An illustration of Pangu lifting the sky surrounded by a dragon, phenix, and a tortoise.

Chinese Mythology: Exploring the Fascinating Stories of the Creation Deities

Chinese mythology holds some of the most astonishing folklore. From the fearsome dragons with the ability to control the oceans and all creatures within, to the gods and goddesses who’ve created all of humanity. Today, we are going to dive into the fascinating world of Chinese mythology and explore the myths of the three creation deities.

What is Chinese Mythology?

An illustration of five mythical Chinese deities.
Mythical Chinese deities. Credit: Sharlene Yap

Chinese mythology is the collection of cultural history, folktales, and religious tradition that has been passed down for over four thousand years. These stories would either be told in oral or written form. Chinese mythology features legends and myths of creation, the founding of Chinese culture, and the Chinese state. Furthermore, it often informs people about moral issues, their culture, and values.

History of Chinese Mythology

An illustration of the Jade EMPEROR
Credit: inthekeyofsoul.com

Chinese myths are believed to have originated around the 12th century B.C.E. Myth and reality have both been intertwined throughout Chinese history. For this reason, historical figures have been worshipped as gods and ancient myths are treated as historical truths. Moreover, these myths have been shaped by three great religious traditions. They are known as Confucianism, Taoism, and Buddhism. Out of these cultures, arose myths of almighty gods, spirits, and other deities. Chinese mythology, in fact, features over 200 gods.

Pangu

An illustration of Pangu lifting the sky surrounded by a dragon, phenix, qilin, and a turtle.
Pangu. Credit: Pinterest

Pangu is an ancient Chinese deity known for being the first living being and the creator of the world. As he emerged from an egg, the entire cosmos was released too. His story serves as an explanation for the creation of the universe.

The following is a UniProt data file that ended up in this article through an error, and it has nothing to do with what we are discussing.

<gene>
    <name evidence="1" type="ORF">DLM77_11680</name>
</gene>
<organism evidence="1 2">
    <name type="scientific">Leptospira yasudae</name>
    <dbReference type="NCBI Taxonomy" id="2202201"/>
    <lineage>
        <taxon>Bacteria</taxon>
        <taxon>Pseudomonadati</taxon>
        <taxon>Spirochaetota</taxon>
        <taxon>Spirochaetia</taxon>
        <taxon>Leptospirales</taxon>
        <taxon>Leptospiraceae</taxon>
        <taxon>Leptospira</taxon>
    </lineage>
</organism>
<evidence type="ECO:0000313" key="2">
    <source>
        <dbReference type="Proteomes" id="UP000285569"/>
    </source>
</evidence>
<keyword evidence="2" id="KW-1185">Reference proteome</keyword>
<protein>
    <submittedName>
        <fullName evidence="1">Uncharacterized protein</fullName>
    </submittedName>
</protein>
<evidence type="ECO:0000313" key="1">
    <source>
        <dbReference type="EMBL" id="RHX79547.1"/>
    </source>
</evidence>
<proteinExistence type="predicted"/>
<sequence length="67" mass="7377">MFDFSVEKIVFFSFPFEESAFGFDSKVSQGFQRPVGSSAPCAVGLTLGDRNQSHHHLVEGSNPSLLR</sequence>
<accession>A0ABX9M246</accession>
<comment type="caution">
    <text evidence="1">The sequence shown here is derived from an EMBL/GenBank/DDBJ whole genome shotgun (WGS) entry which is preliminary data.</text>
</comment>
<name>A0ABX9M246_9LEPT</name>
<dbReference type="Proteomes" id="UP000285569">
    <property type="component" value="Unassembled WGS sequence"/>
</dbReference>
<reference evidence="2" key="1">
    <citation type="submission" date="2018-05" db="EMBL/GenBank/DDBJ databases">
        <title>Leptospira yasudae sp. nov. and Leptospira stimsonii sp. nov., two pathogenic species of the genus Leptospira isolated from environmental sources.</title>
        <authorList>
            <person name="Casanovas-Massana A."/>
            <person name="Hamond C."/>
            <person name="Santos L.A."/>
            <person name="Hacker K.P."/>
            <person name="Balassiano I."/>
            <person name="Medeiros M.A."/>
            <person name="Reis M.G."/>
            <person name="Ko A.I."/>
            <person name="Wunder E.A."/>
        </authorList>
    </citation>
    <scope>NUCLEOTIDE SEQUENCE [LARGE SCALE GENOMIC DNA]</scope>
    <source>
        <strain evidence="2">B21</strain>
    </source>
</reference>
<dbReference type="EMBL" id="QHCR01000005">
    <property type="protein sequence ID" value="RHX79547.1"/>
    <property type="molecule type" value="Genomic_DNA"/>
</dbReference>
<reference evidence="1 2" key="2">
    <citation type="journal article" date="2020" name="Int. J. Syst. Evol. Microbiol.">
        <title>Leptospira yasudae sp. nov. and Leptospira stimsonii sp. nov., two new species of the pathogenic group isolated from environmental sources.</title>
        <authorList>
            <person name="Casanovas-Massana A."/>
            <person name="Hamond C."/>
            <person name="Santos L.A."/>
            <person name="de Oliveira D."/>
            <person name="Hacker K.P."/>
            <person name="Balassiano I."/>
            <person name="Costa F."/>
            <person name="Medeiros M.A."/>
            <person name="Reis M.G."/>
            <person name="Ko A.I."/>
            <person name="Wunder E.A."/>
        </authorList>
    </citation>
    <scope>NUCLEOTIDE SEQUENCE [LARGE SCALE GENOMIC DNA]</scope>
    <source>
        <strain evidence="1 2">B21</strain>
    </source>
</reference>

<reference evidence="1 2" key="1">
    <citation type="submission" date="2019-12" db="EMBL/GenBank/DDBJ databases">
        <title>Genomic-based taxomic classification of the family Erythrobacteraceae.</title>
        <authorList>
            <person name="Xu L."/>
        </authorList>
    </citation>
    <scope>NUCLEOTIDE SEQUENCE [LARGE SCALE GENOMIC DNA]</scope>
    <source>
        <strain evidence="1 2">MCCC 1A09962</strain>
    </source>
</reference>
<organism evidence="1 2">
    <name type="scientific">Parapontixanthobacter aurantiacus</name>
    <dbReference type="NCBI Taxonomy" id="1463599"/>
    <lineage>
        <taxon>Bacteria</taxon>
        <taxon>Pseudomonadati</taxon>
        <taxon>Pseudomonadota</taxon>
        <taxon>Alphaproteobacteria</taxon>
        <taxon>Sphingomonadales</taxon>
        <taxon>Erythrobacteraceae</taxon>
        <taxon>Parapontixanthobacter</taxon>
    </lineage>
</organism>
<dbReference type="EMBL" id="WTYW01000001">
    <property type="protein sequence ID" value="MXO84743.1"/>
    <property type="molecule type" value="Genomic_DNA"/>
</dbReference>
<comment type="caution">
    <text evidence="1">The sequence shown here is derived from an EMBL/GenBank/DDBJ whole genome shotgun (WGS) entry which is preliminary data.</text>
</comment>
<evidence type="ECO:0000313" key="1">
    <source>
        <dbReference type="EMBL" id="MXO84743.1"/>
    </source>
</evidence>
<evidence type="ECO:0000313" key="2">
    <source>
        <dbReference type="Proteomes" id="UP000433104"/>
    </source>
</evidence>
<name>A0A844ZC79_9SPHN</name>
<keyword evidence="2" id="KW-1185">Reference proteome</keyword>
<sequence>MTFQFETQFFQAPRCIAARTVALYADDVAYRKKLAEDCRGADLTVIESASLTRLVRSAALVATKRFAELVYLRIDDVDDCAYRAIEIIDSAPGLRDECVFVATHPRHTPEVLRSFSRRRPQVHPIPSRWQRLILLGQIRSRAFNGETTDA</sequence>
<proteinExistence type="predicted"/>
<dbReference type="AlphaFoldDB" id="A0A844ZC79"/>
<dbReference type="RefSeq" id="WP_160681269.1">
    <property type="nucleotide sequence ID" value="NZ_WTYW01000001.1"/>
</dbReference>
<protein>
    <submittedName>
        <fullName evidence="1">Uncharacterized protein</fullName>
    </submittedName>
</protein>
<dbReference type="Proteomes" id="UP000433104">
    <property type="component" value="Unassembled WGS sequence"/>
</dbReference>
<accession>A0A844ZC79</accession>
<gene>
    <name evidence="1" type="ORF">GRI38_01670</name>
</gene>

As one of the oldest myths to exist, Pangu’s story has many variations. Individuals mostly told the story orally for many years until the Three Kingdom’s period came. Xu Zheng, an ancient Chinese author and government official, became the first to record it in writing. While there are many versions of the myth, there are three variations that prove to be the most common.

The Egg

Illustration of Pangu breaking out of the egg shell with the Yin and Yang symbol behind him.
Pangu breaks out of the egg. Credit: Pinterest

In the beginning, there was nothing but chaotic darkness. Over the course of 18,000 years, the chaos swirled and gathered until it formed an egg. The shell had now confined the entire universe to this tiny space. Its contents only grew more turbulent and stormier. The forces of Yin and Yang fought constantly, until one day when they finally achieved balance. Pangu was born from this first union of Yin and Yang.

Once he realized that he was stuck in a tiny space with little room for any movement at all, he began to wriggle and writhe. This caused the egg to split into two halves. The light and fluffy egg whites leaked out and floated upward, forming the clouds and the sky. At the same time, the heavy and dense egg yolk sunk down and formed the earth. Lastly, the two halves of the eggshells rose above, one becoming the sun, and the other becoming the moon.

Pangu Raises the Heavens

An illustration of Pangu lifting the heavens.
Pangu separating heaven and earth. Credit: Pinterest

After the forces of Yin and Yang united, Pangu found himself trapped in an egg. He took his great axe and used it to crack the shell open. In the process, he cuts Yin and Yang down the middle, separating them. The stars and planets burst from the egg. Yin and Yang became separated, Yin forming the earth and Yang forming the heavens above.